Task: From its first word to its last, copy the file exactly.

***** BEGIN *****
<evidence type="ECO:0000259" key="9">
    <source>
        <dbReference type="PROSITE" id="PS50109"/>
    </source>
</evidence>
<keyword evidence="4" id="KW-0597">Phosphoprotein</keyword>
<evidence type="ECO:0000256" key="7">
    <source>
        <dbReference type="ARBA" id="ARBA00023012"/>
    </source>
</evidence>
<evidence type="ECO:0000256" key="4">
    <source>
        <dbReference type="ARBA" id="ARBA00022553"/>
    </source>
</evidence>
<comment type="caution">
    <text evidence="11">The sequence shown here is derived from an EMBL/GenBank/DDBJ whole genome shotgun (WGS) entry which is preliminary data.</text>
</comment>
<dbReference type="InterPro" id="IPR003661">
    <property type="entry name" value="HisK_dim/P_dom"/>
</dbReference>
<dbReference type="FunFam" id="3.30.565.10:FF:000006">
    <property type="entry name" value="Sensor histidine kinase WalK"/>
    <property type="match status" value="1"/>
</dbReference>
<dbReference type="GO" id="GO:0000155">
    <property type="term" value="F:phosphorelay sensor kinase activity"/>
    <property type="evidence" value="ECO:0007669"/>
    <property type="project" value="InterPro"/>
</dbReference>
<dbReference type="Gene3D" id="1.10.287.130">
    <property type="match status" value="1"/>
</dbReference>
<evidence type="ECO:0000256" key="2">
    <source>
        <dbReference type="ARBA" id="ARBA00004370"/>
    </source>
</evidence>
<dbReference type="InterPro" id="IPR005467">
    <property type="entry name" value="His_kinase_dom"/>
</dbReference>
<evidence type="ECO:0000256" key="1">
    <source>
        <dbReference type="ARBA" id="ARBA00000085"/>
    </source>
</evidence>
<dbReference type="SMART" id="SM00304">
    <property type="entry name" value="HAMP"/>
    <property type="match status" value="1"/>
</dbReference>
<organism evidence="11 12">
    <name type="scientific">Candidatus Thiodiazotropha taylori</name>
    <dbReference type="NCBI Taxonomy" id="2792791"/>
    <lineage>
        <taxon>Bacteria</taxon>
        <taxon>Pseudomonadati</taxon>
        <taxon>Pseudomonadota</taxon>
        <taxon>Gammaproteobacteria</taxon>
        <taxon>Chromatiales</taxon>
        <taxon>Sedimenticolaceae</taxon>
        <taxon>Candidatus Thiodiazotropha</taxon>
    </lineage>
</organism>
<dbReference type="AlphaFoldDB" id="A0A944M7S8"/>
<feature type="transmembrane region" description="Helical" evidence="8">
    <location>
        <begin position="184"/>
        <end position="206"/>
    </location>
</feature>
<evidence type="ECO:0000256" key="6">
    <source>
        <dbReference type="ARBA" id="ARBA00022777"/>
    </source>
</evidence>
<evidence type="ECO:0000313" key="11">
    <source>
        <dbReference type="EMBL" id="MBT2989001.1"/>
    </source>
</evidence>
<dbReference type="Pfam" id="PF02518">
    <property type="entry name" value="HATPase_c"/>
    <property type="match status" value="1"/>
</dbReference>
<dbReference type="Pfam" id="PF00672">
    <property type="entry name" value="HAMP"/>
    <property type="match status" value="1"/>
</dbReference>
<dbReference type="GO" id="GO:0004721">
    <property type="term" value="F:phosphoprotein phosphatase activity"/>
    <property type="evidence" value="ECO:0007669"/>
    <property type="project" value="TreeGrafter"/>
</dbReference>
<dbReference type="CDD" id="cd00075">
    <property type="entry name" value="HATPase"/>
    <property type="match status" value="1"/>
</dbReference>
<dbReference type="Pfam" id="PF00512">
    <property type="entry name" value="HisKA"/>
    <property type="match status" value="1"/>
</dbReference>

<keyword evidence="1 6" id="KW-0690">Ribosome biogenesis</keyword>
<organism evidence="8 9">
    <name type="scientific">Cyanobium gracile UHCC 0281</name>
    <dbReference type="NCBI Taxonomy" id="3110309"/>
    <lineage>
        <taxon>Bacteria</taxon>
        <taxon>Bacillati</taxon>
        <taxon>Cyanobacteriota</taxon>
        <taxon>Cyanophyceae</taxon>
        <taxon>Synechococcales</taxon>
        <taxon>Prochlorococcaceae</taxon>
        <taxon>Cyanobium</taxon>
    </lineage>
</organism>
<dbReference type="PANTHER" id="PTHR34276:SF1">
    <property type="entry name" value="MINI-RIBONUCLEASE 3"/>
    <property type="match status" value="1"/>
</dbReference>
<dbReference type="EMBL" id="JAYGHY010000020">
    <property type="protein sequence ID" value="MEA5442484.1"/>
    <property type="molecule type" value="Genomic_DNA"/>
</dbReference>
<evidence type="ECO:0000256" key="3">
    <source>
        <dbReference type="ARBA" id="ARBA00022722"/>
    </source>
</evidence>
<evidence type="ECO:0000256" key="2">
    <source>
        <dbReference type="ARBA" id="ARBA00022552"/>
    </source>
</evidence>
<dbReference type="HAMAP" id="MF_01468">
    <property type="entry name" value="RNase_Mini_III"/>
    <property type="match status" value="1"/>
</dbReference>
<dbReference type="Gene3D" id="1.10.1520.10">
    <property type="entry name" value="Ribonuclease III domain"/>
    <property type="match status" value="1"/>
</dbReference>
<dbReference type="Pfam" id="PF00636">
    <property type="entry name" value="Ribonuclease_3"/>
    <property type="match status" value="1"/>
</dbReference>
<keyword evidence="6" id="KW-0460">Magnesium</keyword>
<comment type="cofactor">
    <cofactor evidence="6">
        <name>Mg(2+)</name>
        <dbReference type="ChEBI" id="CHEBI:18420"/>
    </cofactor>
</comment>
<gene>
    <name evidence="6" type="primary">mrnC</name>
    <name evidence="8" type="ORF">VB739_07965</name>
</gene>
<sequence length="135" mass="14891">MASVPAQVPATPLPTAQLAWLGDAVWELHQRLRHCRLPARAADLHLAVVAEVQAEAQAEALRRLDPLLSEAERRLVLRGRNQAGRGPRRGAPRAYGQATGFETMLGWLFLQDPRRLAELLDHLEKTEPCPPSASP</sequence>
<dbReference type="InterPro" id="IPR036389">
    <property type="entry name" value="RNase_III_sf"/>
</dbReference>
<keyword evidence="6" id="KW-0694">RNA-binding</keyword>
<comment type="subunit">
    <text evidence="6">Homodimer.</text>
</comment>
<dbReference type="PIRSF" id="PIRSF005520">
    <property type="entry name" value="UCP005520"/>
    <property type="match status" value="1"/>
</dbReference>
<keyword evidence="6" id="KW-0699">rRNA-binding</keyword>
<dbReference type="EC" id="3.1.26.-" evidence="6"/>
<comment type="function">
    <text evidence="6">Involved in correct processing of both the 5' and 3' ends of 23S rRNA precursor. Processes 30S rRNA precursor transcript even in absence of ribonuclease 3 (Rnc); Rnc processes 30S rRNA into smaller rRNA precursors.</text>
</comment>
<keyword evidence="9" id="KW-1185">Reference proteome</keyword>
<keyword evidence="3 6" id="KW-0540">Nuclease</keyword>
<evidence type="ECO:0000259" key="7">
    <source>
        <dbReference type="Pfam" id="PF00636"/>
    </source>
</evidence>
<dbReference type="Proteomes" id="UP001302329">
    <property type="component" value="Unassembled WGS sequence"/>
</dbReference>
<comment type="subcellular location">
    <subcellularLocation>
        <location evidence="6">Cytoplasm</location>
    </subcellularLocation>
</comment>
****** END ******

<evidence type="ECO:0000259" key="9">
    <source>
        <dbReference type="PROSITE" id="PS50109"/>
    </source>
</evidence>
<keyword evidence="4" id="KW-0597">Phosphoprotein</keyword>
<evidence type="ECO:0000256" key="7">
    <source>
        <dbReference type="ARBA" id="ARBA00023012"/>
    </source>
</evidence>
<evidence type="ECO:0000256" key="4">
    <source>
        <dbReference type="ARBA" id="ARBA00022553"/>
    </source>
</evidence>
<comment type="caution">
    <text evidence="11">The sequence shown here is derived from an EMBL/GenBank/DDBJ whole genome shotgun (WGS) entry which is preliminary data.</text>
</comment>
<dbReference type="InterPro" id="IPR003661">
    <property type="entry name" value="HisK_dim/P_dom"/>
</dbReference>
<dbReference type="FunFam" id="3.30.565.10:FF:000006">
    <property type="entry name" value="Sensor histidine kinase WalK"/>
    <property type="match status" value="1"/>
</dbReference>
<dbReference type="GO" id="GO:0000155">
    <property type="term" value="F:phosphorelay sensor kinase activity"/>
    <property type="evidence" value="ECO:0007669"/>
    <property type="project" value="InterPro"/>
</dbReference>
<dbReference type="Gene3D" id="1.10.287.130">
    <property type="match status" value="1"/>
</dbReference>
<evidence type="ECO:0000256" key="2">
    <source>
        <dbReference type="ARBA" id="ARBA00004370"/>
    </source>
</evidence>
<dbReference type="InterPro" id="IPR005467">
    <property type="entry name" value="His_kinase_dom"/>
</dbReference>
<evidence type="ECO:0000256" key="1">
    <source>
        <dbReference type="ARBA" id="ARBA00000085"/>
    </source>
</evidence>
<dbReference type="SMART" id="SM00304">
    <property type="entry name" value="HAMP"/>
    <property type="match status" value="1"/>
</dbReference>
<organism evidence="11 12">
    <name type="scientific">Candidatus Thiodiazotropha taylori</name>
    <dbReference type="NCBI Taxonomy" id="2792791"/>
    <lineage>
        <taxon>Bacteria</taxon>
        <taxon>Pseudomonadati</taxon>
        <taxon>Pseudomonadota</taxon>
        <taxon>Gammaproteobacteria</taxon>
        <taxon>Chromatiales</taxon>
        <taxon>Sedimenticolaceae</taxon>
        <taxon>Candidatus Thiodiazotropha</taxon>
    </lineage>
</organism>
<dbReference type="AlphaFoldDB" id="A0A944M7S8"/>
<feature type="transmembrane region" description="Helical" evidence="8">
    <location>
        <begin position="184"/>
        <end position="206"/>
    </location>
</feature>
<evidence type="ECO:0000256" key="6">
    <source>
        <dbReference type="ARBA" id="ARBA00022777"/>
    </source>
</evidence>
<evidence type="ECO:0000313" key="11">
    <source>
        <dbReference type="EMBL" id="MBT2989001.1"/>
    </source>
</evidence>
<dbReference type="Pfam" id="PF02518">
    <property type="entry name" value="HATPase_c"/>
    <property type="match status" value="1"/>
</dbReference>
<dbReference type="Pfam" id="PF00672">
    <property type="entry name" value="HAMP"/>
    <property type="match status" value="1"/>
</dbReference>
<dbReference type="GO" id="GO:0004721">
    <property type="term" value="F:phosphoprotein phosphatase activity"/>
    <property type="evidence" value="ECO:0007669"/>
    <property type="project" value="TreeGrafter"/>
</dbReference>
<dbReference type="CDD" id="cd00075">
    <property type="entry name" value="HATPase"/>
    <property type="match status" value="1"/>
</dbReference>
<dbReference type="Pfam" id="PF00512">
    <property type="entry name" value="HisKA"/>
    <property type="match status" value="1"/>
</dbReference>

<keyword evidence="1 6" id="KW-0690">Ribosome biogenesis</keyword>
<organism evidence="8 9">
    <name type="scientific">Cyanobium gracile UHCC 0281</name>
    <dbReference type="NCBI Taxonomy" id="3110309"/>
    <lineage>
        <taxon>Bacteria</taxon>
        <taxon>Bacillati</taxon>
        <taxon>Cyanobacteriota</taxon>
        <taxon>Cyanophyceae</taxon>
        <taxon>Synechococcales</taxon>
        <taxon>Prochlorococcaceae</taxon>
        <taxon>Cyanobium</taxon>
    </lineage>
</organism>
<dbReference type="PANTHER" id="PTHR34276:SF1">
    <property type="entry name" value="MINI-RIBONUCLEASE 3"/>
    <property type="match status" value="1"/>
</dbReference>
<dbReference type="EMBL" id="JAYGHY010000020">
    <property type="protein sequence ID" value="MEA5442484.1"/>
    <property type="molecule type" value="Genomic_DNA"/>
</dbReference>
<evidence type="ECO:0000256" key="3">
    <source>
        <dbReference type="ARBA" id="ARBA00022722"/>
    </source>
</evidence>
<evidence type="ECO:0000256" key="2">
    <source>
        <dbReference type="ARBA" id="ARBA00022552"/>
    </source>
</evidence>
<dbReference type="HAMAP" id="MF_01468">
    <property type="entry name" value="RNase_Mini_III"/>
    <property type="match status" value="1"/>
</dbReference>
<dbReference type="Gene3D" id="1.10.1520.10">
    <property type="entry name" value="Ribonuclease III domain"/>
    <property type="match status" value="1"/>
</dbReference>
<dbReference type="Pfam" id="PF00636">
    <property type="entry name" value="Ribonuclease_3"/>
    <property type="match status" value="1"/>
</dbReference>
<keyword evidence="6" id="KW-0460">Magnesium</keyword>
<comment type="cofactor">
    <cofactor evidence="6">
        <name>Mg(2+)</name>
        <dbReference type="ChEBI" id="CHEBI:18420"/>
    </cofactor>
</comment>
<gene>
    <name evidence="6" type="primary">mrnC</name>
    <name evidence="8" type="ORF">VB739_07965</name>
</gene>
<sequence length="135" mass="14891">MASVPAQVPATPLPTAQLAWLGDAVWELHQRLRHCRLPARAADLHLAVVAEVQAEAQAEALRRLDPLLSEAERRLVLRGRNQAGRGPRRGAPRAYGQATGFETMLGWLFLQDPRRLAELLDHLEKTEPCPPSASP</sequence>
<dbReference type="InterPro" id="IPR036389">
    <property type="entry name" value="RNase_III_sf"/>
</dbReference>
<keyword evidence="6" id="KW-0694">RNA-binding</keyword>
<comment type="subunit">
    <text evidence="6">Homodimer.</text>
</comment>
<dbReference type="PIRSF" id="PIRSF005520">
    <property type="entry name" value="UCP005520"/>
    <property type="match status" value="1"/>
</dbReference>
<keyword evidence="6" id="KW-0699">rRNA-binding</keyword>
<dbReference type="EC" id="3.1.26.-" evidence="6"/>
<comment type="function">
    <text evidence="6">Involved in correct processing of both the 5' and 3' ends of 23S rRNA precursor. Processes 30S rRNA precursor transcript even in absence of ribonuclease 3 (Rnc); Rnc processes 30S rRNA into smaller rRNA precursors.</text>
</comment>
<keyword evidence="9" id="KW-1185">Reference proteome</keyword>
<keyword evidence="3 6" id="KW-0540">Nuclease</keyword>
<evidence type="ECO:0000259" key="7">
    <source>
        <dbReference type="Pfam" id="PF00636"/>
    </source>
</evidence>
<dbReference type="Proteomes" id="UP001302329">
    <property type="component" value="Unassembled WGS sequence"/>
</dbReference>
<comment type="subcellular location">
    <subcellularLocation>
        <location evidence="6">Cytoplasm</location>
    </subcellularLocation>
</comment>